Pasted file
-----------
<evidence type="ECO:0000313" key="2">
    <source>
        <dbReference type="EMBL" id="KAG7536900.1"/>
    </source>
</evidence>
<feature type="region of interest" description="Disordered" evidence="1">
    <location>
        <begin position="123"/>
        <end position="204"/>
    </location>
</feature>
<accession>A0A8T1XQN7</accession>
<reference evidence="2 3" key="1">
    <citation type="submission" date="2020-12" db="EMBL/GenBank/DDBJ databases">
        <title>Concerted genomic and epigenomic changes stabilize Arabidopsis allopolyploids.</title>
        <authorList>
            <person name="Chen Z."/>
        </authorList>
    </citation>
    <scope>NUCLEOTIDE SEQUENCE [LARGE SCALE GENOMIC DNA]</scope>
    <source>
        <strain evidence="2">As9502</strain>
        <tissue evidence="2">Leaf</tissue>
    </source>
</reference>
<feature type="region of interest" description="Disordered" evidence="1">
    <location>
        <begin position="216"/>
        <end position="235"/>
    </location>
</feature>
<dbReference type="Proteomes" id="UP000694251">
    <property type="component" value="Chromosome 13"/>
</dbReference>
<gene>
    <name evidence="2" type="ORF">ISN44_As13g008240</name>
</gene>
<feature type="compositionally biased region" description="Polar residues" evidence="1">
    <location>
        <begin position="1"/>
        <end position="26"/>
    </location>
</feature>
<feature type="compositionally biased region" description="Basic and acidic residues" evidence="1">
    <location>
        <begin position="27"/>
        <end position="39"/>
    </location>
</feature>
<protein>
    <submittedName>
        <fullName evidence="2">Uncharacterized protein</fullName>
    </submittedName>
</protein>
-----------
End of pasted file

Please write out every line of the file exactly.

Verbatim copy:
<evidence type="ECO:0000313" key="2">
    <source>
        <dbReference type="EMBL" id="KAG7536900.1"/>
    </source>
</evidence>
<feature type="region of interest" description="Disordered" evidence="1">
    <location>
        <begin position="123"/>
        <end position="204"/>
    </location>
</feature>
<accession>A0A8T1XQN7</accession>
<reference evidence="2 3" key="1">
    <citation type="submission" date="2020-12" db="EMBL/GenBank/DDBJ databases">
        <title>Concerted genomic and epigenomic changes stabilize Arabidopsis allopolyploids.</title>
        <authorList>
            <person name="Chen Z."/>
        </authorList>
    </citation>
    <scope>NUCLEOTIDE SEQUENCE [LARGE SCALE GENOMIC DNA]</scope>
    <source>
        <strain evidence="2">As9502</strain>
        <tissue evidence="2">Leaf</tissue>
    </source>
</reference>
<feature type="region of interest" description="Disordered" evidence="1">
    <location>
        <begin position="216"/>
        <end position="235"/>
    </location>
</feature>
<dbReference type="Proteomes" id="UP000694251">
    <property type="component" value="Chromosome 13"/>
</dbReference>
<gene>
    <name evidence="2" type="ORF">ISN44_As13g008240</name>
</gene>
<feature type="compositionally biased region" description="Polar residues" evidence="1">
    <location>
        <begin position="1"/>
        <end position="26"/>
    </location>
</feature>
<feature type="compositionally biased region" description="Basic and acidic residues" evidence="1">
    <location>
        <begin position="27"/>
        <end position="39"/>
    </location>
</feature>
<protein>
    <submittedName>
        <fullName evidence="2">Uncharacterized protein</fullName>
    </submittedName>
</protein>